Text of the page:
Was the Pandemic Dog Boom a Myth?

Last year a man named Ben Joergens made it a project to answer, in quite granular fashion, a few questions that apparently had been gnawing at him. First, “What was N.Y.C.’s dog population profile like before COVID-19?” he wrote on Medium, where he published the results of his research. Second: “How did Covid-19 affect interest in dog adoption in N.Y.C., especially in comparison to other types of pets?”

To do this he pored over information provided in the Health Department’s dog licensing system; scraped data from Animal Care Centers of NYC, a major shelter and adoption service; and studied Google Trends searches coming from local IP addresses for “dog,” “cat,” “guinea pig” and “rabbit.” He went on to create visualization modules that revealed, for example, that while there were lots of dogs named Lola in Manhattan and in Brooklyn, there were no Lolas in Queens, the Bronx or Staten Island. Bellas (and mutts) were well represented everywhere. There were other surprising conclusions.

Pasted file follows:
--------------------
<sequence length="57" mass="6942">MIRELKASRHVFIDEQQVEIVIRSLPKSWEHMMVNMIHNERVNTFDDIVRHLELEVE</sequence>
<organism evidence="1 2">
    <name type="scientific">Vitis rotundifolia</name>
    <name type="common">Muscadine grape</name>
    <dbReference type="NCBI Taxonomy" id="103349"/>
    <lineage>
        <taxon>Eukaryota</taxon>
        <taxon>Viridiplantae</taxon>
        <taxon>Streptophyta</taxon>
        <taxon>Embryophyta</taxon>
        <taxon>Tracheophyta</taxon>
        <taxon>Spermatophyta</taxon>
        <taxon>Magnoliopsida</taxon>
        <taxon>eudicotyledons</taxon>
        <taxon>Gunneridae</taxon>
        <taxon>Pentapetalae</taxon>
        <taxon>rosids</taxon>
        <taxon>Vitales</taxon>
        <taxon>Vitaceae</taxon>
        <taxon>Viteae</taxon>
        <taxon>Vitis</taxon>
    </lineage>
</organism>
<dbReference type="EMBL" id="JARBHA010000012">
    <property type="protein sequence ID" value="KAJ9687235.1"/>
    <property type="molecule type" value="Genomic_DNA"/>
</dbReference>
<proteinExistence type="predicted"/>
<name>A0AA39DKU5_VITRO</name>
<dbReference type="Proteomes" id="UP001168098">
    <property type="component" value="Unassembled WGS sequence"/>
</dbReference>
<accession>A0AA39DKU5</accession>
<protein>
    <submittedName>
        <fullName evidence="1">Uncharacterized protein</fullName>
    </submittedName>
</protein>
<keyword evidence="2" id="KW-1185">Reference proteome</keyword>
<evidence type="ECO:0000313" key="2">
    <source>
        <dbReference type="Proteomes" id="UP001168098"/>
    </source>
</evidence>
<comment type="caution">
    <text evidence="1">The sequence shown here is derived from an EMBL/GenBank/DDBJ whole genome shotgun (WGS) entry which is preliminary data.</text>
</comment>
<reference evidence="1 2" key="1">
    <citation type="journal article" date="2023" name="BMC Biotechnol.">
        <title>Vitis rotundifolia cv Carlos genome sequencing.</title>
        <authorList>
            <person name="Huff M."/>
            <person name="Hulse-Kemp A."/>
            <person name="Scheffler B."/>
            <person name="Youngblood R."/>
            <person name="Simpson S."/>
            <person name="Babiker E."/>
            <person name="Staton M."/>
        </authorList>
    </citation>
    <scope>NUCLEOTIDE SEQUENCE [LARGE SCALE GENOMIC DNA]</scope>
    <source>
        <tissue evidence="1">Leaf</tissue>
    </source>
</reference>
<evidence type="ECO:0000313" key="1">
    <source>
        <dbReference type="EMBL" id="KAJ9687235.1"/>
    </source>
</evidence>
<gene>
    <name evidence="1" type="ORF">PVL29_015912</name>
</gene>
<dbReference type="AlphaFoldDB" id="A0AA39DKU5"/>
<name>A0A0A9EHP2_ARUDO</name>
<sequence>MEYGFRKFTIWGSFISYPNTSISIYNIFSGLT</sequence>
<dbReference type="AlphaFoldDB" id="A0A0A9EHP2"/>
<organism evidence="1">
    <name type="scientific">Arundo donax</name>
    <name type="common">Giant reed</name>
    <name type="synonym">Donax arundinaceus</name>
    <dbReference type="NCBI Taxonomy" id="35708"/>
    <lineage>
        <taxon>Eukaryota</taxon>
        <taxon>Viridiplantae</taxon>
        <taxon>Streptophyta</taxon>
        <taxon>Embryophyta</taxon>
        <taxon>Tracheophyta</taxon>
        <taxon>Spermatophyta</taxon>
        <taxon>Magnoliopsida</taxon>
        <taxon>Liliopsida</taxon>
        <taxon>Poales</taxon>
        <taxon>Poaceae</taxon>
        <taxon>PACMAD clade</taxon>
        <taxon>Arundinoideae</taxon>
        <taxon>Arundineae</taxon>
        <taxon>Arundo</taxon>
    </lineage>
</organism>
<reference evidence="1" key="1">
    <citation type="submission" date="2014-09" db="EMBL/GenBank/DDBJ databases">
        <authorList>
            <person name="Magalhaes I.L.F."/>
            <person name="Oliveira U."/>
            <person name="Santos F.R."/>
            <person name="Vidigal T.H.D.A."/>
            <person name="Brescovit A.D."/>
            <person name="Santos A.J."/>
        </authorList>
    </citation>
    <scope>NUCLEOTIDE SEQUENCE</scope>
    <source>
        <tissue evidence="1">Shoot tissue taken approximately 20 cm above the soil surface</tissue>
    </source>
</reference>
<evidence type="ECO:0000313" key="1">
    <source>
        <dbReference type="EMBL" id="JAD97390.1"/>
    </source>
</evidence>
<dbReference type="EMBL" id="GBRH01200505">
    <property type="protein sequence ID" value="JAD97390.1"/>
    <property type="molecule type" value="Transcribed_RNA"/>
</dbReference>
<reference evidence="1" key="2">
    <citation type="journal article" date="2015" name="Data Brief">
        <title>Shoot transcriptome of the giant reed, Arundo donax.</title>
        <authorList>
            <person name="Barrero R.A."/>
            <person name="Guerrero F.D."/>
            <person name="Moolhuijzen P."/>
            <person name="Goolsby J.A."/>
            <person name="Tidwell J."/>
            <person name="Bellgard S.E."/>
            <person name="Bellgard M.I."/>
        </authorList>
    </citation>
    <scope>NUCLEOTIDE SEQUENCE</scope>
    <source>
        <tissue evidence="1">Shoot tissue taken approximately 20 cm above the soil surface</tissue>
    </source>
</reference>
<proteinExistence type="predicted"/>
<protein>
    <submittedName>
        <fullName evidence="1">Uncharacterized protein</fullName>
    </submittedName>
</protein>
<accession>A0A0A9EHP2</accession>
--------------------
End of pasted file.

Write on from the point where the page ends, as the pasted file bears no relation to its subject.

To the casual observer of domestic animal life in the city, it seemed that the pandemic had made a dog owner out of nearly everyone. Was this a product of our selection bias? Mr. Joergens’s research suggested it might be. His data showed that adoptions for both dogs and cats in 2020 were higher before the pandemic, in January. But while cat adoptions climbed more or less upward through the first phase of the pandemic, dog adoptions steadily declined, then more or less flatlined from May through December 2020.

There are caveats, of course: In affluent neighborhoods like the Upper West Side, already densely populated with dogs, some people acquired their new pets through breeders or pet shops rather than through rescue agencies. Further, caring for dogs is expensive, maintaining them in New York is especially challenging and the pandemic complicated life for everyone — all of which certainly give context to Mr. Joergens’s counterintuitive findings.